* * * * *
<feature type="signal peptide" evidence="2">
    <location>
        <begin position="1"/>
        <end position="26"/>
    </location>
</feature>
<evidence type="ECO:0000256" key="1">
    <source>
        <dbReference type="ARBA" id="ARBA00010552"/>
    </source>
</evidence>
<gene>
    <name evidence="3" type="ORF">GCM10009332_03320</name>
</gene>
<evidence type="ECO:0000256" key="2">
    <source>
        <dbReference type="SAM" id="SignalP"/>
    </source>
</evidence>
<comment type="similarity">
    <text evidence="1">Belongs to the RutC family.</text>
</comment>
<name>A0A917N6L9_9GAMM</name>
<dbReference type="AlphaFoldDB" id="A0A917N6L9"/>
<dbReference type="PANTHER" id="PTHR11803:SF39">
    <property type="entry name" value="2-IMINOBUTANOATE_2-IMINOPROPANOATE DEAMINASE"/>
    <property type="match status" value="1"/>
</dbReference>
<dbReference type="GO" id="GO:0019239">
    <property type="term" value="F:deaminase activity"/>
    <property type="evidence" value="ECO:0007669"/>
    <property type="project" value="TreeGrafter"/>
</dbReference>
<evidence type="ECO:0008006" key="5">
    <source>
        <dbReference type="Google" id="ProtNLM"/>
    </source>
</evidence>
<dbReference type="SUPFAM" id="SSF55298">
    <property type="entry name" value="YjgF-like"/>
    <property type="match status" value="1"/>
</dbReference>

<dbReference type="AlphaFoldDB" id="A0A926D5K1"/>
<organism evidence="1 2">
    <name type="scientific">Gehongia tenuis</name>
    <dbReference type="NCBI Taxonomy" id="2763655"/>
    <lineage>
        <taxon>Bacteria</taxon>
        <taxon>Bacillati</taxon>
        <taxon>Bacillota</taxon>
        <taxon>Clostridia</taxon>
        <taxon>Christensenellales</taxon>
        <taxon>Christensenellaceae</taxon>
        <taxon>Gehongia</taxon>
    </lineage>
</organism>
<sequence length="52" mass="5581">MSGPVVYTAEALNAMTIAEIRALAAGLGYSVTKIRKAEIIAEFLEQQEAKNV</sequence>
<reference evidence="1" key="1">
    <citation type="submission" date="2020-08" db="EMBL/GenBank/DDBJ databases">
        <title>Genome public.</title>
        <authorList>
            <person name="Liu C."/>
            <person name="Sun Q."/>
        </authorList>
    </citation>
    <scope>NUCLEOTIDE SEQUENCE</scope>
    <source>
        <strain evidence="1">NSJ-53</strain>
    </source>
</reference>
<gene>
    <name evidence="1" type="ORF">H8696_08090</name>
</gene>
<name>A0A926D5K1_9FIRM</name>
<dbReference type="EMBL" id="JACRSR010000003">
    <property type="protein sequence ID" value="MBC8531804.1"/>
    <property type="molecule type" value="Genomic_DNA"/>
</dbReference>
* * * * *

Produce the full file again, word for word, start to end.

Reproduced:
<feature type="signal peptide" evidence="2">
    <location>
        <begin position="1"/>
        <end position="26"/>
    </location>
</feature>
<evidence type="ECO:0000256" key="1">
    <source>
        <dbReference type="ARBA" id="ARBA00010552"/>
    </source>
</evidence>
<gene>
    <name evidence="3" type="ORF">GCM10009332_03320</name>
</gene>
<evidence type="ECO:0000256" key="2">
    <source>
        <dbReference type="SAM" id="SignalP"/>
    </source>
</evidence>
<comment type="similarity">
    <text evidence="1">Belongs to the RutC family.</text>
</comment>
<name>A0A917N6L9_9GAMM</name>
<dbReference type="AlphaFoldDB" id="A0A917N6L9"/>
<dbReference type="PANTHER" id="PTHR11803:SF39">
    <property type="entry name" value="2-IMINOBUTANOATE_2-IMINOPROPANOATE DEAMINASE"/>
    <property type="match status" value="1"/>
</dbReference>
<dbReference type="GO" id="GO:0019239">
    <property type="term" value="F:deaminase activity"/>
    <property type="evidence" value="ECO:0007669"/>
    <property type="project" value="TreeGrafter"/>
</dbReference>
<evidence type="ECO:0008006" key="5">
    <source>
        <dbReference type="Google" id="ProtNLM"/>
    </source>
</evidence>
<dbReference type="SUPFAM" id="SSF55298">
    <property type="entry name" value="YjgF-like"/>
    <property type="match status" value="1"/>
</dbReference>

<dbReference type="AlphaFoldDB" id="A0A926D5K1"/>
<organism evidence="1 2">
    <name type="scientific">Gehongia tenuis</name>
    <dbReference type="NCBI Taxonomy" id="2763655"/>
    <lineage>
        <taxon>Bacteria</taxon>
        <taxon>Bacillati</taxon>
        <taxon>Bacillota</taxon>
        <taxon>Clostridia</taxon>
        <taxon>Christensenellales</taxon>
        <taxon>Christensenellaceae</taxon>
        <taxon>Gehongia</taxon>
    </lineage>
</organism>
<sequence length="52" mass="5581">MSGPVVYTAEALNAMTIAEIRALAAGLGYSVTKIRKAEIIAEFLEQQEAKNV</sequence>
<reference evidence="1" key="1">
    <citation type="submission" date="2020-08" db="EMBL/GenBank/DDBJ databases">
        <title>Genome public.</title>
        <authorList>
            <person name="Liu C."/>
            <person name="Sun Q."/>
        </authorList>
    </citation>
    <scope>NUCLEOTIDE SEQUENCE</scope>
    <source>
        <strain evidence="1">NSJ-53</strain>
    </source>
</reference>
<gene>
    <name evidence="1" type="ORF">H8696_08090</name>
</gene>
<name>A0A926D5K1_9FIRM</name>
<dbReference type="EMBL" id="JACRSR010000003">
    <property type="protein sequence ID" value="MBC8531804.1"/>
    <property type="molecule type" value="Genomic_DNA"/>
</dbReference>